Outside a far north Fort Worth station, Hunter Taylor is on the hunt for mosquitoes.
Inside a mosquito trap that he set out the night before, Taylor is looking for female Culex mosquitoes that can transmit the West Nile virus to humans. One type of mosquito, known as Culex quinquefasciatus, is also commonly known as the “southern house mosquito.”
Taylor, 24, is one of five University of North Texas Health Science Center graduate students who are helping to collect samples across Fort Worth that serve as an early warning system for the West Nile virus.
It’s part of network that’s been set up across Tarrant County in case West Nile starts multiplying like it did two years ago when North Texas suddenly found itself in the midst of an epidemic.
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So far this year, none of the mosquitoes collected have tested positive for West Nile, and no human cases have been reported. But this is the time of year when officials start looking for mosquitoes to test positive.
“You never know what you’re going to find when you go out,” Taylor said. “Weather and wind can always play a factor.”
Back in the lab, the pickings are slim; windy conditions led to an unusually low number of mosquitoes being caught in the traps.
The hope remains that this year won’t be as bad as the summer of 2012, but no one really knows. Tarrant County can test samples from as many as 200 traps per day and works with all of the county’s 42 cities.
“Generally speaking, it’s very rare to see an epidemic in the same place in two or three consecutive years,” said Anita Kurian, associate director of Environmental Health for Tarrant County Public Health.
In 2012, Tarrant County had 280 confirmed cases and 11 deaths. Last year, there were far fewer in Tarrant County, with nine confirmed cases and two deaths.
On the lookout for new virus
While the focus remains on West Nile, officials are also warily watching for the next mosquito-borne virus.
This week, the Centers for Disease Research and Policy reported that the number of confirmed chikungunya cases in the Caribbean was surging past 170,000. The first cases of the virus have also been reported in the Central American country of El Salvador.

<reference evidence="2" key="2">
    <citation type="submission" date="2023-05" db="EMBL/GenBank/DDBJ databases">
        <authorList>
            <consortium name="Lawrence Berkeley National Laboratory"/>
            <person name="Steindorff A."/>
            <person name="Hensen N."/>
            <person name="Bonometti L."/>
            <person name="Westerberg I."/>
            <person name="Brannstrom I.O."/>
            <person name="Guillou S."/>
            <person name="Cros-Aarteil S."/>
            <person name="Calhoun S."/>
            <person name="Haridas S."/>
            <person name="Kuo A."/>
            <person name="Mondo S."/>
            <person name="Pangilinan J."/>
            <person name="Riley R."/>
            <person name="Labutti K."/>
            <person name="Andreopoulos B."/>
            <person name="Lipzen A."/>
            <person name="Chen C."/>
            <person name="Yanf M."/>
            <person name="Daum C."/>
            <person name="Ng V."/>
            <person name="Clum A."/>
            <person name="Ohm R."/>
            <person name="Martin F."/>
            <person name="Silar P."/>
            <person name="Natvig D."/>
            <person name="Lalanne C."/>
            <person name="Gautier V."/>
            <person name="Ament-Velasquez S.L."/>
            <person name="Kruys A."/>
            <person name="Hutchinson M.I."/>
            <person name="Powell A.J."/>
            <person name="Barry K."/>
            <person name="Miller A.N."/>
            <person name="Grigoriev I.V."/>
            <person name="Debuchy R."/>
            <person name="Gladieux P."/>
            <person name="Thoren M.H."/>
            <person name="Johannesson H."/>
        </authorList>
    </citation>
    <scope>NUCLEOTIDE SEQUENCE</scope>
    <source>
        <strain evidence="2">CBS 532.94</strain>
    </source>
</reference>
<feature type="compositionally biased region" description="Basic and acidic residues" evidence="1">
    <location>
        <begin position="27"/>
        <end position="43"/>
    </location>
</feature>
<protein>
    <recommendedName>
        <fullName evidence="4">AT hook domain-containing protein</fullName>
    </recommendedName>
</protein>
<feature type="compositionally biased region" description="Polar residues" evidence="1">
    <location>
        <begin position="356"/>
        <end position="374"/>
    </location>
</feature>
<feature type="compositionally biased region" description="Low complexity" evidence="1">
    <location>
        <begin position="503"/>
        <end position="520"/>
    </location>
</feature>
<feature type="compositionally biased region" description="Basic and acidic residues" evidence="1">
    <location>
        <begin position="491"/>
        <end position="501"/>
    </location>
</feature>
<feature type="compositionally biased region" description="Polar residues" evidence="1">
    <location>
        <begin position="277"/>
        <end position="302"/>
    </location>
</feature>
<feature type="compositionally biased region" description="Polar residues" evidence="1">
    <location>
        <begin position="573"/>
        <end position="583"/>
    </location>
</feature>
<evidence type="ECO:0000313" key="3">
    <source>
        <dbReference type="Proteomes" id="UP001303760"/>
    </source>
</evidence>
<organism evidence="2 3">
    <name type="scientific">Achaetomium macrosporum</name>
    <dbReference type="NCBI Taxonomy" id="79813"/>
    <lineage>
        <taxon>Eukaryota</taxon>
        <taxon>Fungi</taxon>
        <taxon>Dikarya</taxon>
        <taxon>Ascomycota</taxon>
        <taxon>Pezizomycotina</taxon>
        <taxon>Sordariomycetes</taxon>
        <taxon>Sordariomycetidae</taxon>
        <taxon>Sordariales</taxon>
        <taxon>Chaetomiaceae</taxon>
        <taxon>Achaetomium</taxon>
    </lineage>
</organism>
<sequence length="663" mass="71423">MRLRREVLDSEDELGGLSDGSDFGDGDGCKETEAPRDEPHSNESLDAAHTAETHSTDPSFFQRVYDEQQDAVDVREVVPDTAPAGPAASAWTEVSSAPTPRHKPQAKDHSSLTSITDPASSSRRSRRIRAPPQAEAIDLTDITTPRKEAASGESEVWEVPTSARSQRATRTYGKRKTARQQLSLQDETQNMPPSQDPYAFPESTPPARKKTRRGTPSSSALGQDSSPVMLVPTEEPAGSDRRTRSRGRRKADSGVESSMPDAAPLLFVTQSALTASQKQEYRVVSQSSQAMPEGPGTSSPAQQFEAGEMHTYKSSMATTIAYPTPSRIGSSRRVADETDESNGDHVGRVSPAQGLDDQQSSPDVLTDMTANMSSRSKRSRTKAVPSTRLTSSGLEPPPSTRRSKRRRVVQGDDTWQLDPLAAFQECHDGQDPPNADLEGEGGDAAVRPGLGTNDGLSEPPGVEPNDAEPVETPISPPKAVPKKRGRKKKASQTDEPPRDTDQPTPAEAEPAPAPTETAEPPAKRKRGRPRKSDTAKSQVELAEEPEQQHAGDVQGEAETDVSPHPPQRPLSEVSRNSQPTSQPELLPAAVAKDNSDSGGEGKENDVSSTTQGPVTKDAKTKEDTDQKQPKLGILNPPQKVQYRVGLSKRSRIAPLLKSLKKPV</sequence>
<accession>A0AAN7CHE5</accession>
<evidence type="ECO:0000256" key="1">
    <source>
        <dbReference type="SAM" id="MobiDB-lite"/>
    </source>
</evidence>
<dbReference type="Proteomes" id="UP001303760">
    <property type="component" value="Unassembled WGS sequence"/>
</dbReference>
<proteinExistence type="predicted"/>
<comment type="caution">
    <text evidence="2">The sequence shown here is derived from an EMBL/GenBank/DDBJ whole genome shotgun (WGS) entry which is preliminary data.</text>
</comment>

While no homegrown cases have been found in the United States, 57 travelers have brought the virus back to the U.S. from other parts of the world, authorities say.
Doctors have been advised to test patients who display the symptoms and have recently traveled to areas that have the virus.
Locally, Kurian said, officials realize that they will eventually need a separate sampling and testing program for chikungunya.
“It’s not a question of if it gets here, but when,” Kurian said.
Chikungunya is carried by Aedes mosquitoes, which are also prevalent in North Texas. The difference is these mosquitoes bite during the day while Culex mosquitoes tend to bite at night.
If chikungunya makes it to Texas, it may require a change in behavior among residents. Wearing insect repellent or long sleeves every time you go outdoors may become a necessity, Kurian said.
“Most of these infectious diseases are just a plane ride away,” Kurian said.
The symptoms reported with chikungunya are typically fever and joint pain. Headaches, muscle pain, joint swelling, or rash can also occur. Chikungunya outbreaks have been reported in many parts of the world, including Africa, Asia, and Europe. The first cases in the Caribbean were reported in late 2013, according to the Centers for Disease Control and Prevention.
“To prevent the bite is key”
For now, local officials are focused on West Nile and trying to find ways to reduce environments suitable for mosquito breeding.
Joon Lee, an assistant professor of Environmental & Occupational Health Sciences who oversees the sampling and testing program at the health science center, said he is also studying where mosquitoes breed.
“Whenever we have an epidemic, the weather pattern is kind of unique,” Lee said. “We tend to have big summer temperatures and normal or below normal precipitation.”
His initial research, which he says still needs more years of data to be conclusive, has shown that the number people infected can actually increase when the mosquito population is down.
Officials have recommended draining all areas of standing water in and around the home, including wading pools, pet dishes and birdbaths. But Lee said he hasn’t seen much standing water around most homes while collecting mosquitoes.
In searching for mosquito habitats, Lee has looked at storm drains as another possibility. When water is flowing, those wouldn’t be a problem. But Lee is studying what happens when droughts occur and little or no water flows through the drains.
In 2012, Texas led the nation in West Nile cases with 1,868, including 89 deaths.
But for some reason, the number of cases plunged in 2013. Dallas County had 16 cases and two deaths, and Tarrant County had nine confirmed cases and two deaths. Statewide, Texas had 172 cases and 13 deaths, according to the federal Centers for Disease Control and Prevention.
In 2013, other states had more cases. California had 368 cases and 15 deaths while Colorado had 318 cases but only seven deaths.
Fort Worth, which has a partnership with the health science center, has 62 sampling sites, including some city parks. Because there is no cure for West Nile, persuading residents to take precautions is crucial.
“To prevent the bite is key,” said Elmer DePaula, consumer health superintendent for the city of Fort Worth. “Education is important. In 2012, I think everybody got the message and, yes, there is some traction. The purpose of our partnership with UNT is to emphasize that.”